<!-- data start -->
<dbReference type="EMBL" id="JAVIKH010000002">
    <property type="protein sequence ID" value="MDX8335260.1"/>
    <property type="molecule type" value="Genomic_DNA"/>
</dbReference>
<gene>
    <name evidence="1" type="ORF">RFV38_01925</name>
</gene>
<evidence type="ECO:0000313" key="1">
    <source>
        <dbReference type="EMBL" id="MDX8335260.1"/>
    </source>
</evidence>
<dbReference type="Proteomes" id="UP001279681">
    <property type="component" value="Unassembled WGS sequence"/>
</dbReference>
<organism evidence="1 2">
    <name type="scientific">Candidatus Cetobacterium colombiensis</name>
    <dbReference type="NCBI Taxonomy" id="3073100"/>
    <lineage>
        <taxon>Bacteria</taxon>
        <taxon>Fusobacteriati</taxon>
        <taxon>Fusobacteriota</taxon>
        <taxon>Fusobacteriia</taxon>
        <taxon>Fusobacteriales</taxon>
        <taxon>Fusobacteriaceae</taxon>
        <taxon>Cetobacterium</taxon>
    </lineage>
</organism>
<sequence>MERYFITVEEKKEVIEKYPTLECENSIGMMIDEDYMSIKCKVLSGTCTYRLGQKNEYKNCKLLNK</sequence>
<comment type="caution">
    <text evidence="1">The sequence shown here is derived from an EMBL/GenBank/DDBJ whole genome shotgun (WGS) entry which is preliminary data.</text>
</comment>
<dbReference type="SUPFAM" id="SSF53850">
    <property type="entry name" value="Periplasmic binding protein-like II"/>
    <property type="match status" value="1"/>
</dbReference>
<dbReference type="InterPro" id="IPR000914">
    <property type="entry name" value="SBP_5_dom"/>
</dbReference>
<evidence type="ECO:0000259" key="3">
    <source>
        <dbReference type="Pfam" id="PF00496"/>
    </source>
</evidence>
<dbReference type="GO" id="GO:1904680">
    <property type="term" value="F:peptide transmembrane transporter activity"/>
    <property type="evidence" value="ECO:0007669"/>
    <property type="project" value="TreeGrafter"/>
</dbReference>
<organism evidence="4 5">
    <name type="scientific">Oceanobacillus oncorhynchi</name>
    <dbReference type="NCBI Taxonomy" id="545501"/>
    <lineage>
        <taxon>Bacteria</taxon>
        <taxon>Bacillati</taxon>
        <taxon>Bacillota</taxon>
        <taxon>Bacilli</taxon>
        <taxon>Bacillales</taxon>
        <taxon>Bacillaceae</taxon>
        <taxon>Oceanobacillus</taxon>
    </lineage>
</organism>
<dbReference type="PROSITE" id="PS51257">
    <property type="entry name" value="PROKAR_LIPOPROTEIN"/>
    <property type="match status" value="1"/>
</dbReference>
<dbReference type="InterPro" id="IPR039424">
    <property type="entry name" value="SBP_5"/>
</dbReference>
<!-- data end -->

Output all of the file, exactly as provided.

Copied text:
<dbReference type="EMBL" id="JAVIKH010000002">
    <property type="protein sequence ID" value="MDX8335260.1"/>
    <property type="molecule type" value="Genomic_DNA"/>
</dbReference>
<gene>
    <name evidence="1" type="ORF">RFV38_01925</name>
</gene>
<evidence type="ECO:0000313" key="1">
    <source>
        <dbReference type="EMBL" id="MDX8335260.1"/>
    </source>
</evidence>
<dbReference type="Proteomes" id="UP001279681">
    <property type="component" value="Unassembled WGS sequence"/>
</dbReference>
<organism evidence="1 2">
    <name type="scientific">Candidatus Cetobacterium colombiensis</name>
    <dbReference type="NCBI Taxonomy" id="3073100"/>
    <lineage>
        <taxon>Bacteria</taxon>
        <taxon>Fusobacteriati</taxon>
        <taxon>Fusobacteriota</taxon>
        <taxon>Fusobacteriia</taxon>
        <taxon>Fusobacteriales</taxon>
        <taxon>Fusobacteriaceae</taxon>
        <taxon>Cetobacterium</taxon>
    </lineage>
</organism>
<sequence>MERYFITVEEKKEVIEKYPTLECENSIGMMIDEDYMSIKCKVLSGTCTYRLGQKNEYKNCKLLNK</sequence>
<comment type="caution">
    <text evidence="1">The sequence shown here is derived from an EMBL/GenBank/DDBJ whole genome shotgun (WGS) entry which is preliminary data.</text>
</comment>
<dbReference type="SUPFAM" id="SSF53850">
    <property type="entry name" value="Periplasmic binding protein-like II"/>
    <property type="match status" value="1"/>
</dbReference>
<dbReference type="InterPro" id="IPR000914">
    <property type="entry name" value="SBP_5_dom"/>
</dbReference>
<evidence type="ECO:0000259" key="3">
    <source>
        <dbReference type="Pfam" id="PF00496"/>
    </source>
</evidence>
<dbReference type="GO" id="GO:1904680">
    <property type="term" value="F:peptide transmembrane transporter activity"/>
    <property type="evidence" value="ECO:0007669"/>
    <property type="project" value="TreeGrafter"/>
</dbReference>
<organism evidence="4 5">
    <name type="scientific">Oceanobacillus oncorhynchi</name>
    <dbReference type="NCBI Taxonomy" id="545501"/>
    <lineage>
        <taxon>Bacteria</taxon>
        <taxon>Bacillati</taxon>
        <taxon>Bacillota</taxon>
        <taxon>Bacilli</taxon>
        <taxon>Bacillales</taxon>
        <taxon>Bacillaceae</taxon>
        <taxon>Oceanobacillus</taxon>
    </lineage>
</organism>
<dbReference type="PROSITE" id="PS51257">
    <property type="entry name" value="PROKAR_LIPOPROTEIN"/>
    <property type="match status" value="1"/>
</dbReference>
<dbReference type="InterPro" id="IPR039424">
    <property type="entry name" value="SBP_5"/>
</dbReference>